The data perspective on chiral effective field theory
The scientific method implies a dynamical relationship between experiment and theory. Indeed, experimental results are understood through theories, which themselves are of less value until confronted with experiment. In this thesis I study this relationship by quantifying two key properties of theories: theoretical uncertainties and predictive power.
Specifically I investigate chiral effective field theory and the precision and accuracy by which it reproduces and predicts low-energy nuclear observables. I estimate both statistical and systematic uncertainties. The conclusion is that the latter, which in my approximation originates from omitted higher-order terms in the chiral expansion, are much larger than the former. In relation to this, I investigate the order-by-order convergence up to fourth order in the chiral expansion. I find that predictions generally improve with increasing order, while the additional low-energy constants (LECs) of the interaction makes it more difficult to fully constrain the theory. Furthermore, in order to accurately reproduce properties of heavier nuclei I see indications that it is necessary to include selected experimental data from such systems directly in the fitting of the interaction.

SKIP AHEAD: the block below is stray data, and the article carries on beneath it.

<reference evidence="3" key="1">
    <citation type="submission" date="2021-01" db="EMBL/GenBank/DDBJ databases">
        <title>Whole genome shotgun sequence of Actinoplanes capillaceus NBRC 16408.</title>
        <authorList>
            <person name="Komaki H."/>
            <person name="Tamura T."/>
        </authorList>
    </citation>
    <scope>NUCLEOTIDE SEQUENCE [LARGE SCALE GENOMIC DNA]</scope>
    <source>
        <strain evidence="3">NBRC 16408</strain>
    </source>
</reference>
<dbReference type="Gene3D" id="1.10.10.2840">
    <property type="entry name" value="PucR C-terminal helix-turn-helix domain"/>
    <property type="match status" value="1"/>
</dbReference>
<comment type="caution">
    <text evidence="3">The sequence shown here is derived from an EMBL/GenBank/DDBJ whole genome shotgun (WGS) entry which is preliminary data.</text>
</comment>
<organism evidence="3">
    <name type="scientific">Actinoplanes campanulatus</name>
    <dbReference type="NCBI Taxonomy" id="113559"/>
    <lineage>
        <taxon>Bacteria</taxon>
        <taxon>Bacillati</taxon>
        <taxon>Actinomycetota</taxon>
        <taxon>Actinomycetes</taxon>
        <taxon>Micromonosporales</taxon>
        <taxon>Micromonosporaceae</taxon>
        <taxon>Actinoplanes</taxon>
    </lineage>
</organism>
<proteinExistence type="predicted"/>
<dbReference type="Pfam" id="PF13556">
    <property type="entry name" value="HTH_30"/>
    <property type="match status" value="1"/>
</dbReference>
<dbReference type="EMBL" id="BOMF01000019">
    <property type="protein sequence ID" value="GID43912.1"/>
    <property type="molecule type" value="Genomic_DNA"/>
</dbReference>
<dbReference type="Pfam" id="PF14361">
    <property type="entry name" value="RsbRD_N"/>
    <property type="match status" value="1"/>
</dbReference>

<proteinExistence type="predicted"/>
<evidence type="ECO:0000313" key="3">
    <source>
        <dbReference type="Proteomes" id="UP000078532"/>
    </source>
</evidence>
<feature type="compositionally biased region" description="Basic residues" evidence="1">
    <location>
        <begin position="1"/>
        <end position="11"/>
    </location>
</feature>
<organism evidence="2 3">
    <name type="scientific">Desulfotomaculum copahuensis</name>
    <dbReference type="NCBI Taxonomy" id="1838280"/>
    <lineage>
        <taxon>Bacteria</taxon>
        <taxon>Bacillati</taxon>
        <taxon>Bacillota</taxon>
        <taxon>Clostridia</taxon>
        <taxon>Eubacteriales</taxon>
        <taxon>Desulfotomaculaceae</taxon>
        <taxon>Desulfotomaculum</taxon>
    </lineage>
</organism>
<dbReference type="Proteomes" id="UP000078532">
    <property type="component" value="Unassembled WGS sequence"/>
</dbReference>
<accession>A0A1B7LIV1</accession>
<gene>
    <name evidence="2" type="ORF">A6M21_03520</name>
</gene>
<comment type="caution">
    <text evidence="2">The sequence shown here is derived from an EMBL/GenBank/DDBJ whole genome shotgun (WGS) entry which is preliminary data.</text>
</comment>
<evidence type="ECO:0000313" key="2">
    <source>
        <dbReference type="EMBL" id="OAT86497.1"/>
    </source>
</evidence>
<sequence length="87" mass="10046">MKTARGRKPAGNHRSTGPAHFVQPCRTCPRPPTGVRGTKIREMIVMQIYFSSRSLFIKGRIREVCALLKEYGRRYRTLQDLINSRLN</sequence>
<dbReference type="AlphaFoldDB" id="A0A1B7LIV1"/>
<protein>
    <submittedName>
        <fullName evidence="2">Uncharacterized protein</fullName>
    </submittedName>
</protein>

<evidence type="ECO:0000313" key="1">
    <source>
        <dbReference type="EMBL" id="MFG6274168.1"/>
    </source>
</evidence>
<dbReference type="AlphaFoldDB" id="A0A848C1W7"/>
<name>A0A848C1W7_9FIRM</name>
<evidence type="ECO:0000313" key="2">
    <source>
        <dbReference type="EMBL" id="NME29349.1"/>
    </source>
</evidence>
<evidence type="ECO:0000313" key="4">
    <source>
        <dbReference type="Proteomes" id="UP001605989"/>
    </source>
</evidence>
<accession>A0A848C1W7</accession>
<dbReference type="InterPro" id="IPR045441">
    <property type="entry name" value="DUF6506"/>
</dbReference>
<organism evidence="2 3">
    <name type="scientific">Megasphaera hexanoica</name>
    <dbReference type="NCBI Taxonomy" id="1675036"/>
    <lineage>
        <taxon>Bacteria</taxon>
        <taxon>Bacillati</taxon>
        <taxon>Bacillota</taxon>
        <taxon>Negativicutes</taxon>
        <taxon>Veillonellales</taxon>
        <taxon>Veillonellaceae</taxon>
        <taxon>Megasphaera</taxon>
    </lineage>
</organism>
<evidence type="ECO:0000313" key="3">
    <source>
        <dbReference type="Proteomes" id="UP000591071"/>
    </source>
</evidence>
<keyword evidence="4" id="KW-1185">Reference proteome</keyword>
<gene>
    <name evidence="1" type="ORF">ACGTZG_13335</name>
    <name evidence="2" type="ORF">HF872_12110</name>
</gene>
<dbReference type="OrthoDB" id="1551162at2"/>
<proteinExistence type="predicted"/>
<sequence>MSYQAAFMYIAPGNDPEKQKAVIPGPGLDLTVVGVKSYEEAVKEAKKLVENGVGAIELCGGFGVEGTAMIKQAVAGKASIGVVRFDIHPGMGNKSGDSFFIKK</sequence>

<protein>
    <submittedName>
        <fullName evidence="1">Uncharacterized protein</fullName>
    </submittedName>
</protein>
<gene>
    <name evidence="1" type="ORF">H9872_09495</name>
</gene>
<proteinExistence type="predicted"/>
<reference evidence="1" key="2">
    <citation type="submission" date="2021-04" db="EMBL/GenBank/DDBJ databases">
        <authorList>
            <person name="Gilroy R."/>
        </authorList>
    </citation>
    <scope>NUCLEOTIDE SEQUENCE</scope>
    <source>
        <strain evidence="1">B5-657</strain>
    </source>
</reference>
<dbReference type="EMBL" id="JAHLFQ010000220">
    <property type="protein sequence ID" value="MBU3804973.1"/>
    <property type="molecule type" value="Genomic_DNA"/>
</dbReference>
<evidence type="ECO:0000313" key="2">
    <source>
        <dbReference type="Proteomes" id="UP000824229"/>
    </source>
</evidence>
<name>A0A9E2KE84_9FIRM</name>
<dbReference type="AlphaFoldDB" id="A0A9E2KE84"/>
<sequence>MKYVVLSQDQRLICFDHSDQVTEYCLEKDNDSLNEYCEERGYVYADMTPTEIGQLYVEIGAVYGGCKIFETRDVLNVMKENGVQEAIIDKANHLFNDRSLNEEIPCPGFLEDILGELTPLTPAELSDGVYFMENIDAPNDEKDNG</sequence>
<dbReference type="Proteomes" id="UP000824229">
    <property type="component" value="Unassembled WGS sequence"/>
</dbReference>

In order to perform these studies I have developed accurate and efficient methods as well as computer codes for the calculation of observables. In particular, the application of automatic differentiation for derivative calculations is shown to be crucial for the minimization procedure. These developments open up new avenues for future studies. For example, it is now possible to do extensive sensitivity analyses of the experimental data and the model; to investigate the power counting from a data perspective; and incorporate more experimental data in the fitting procedure.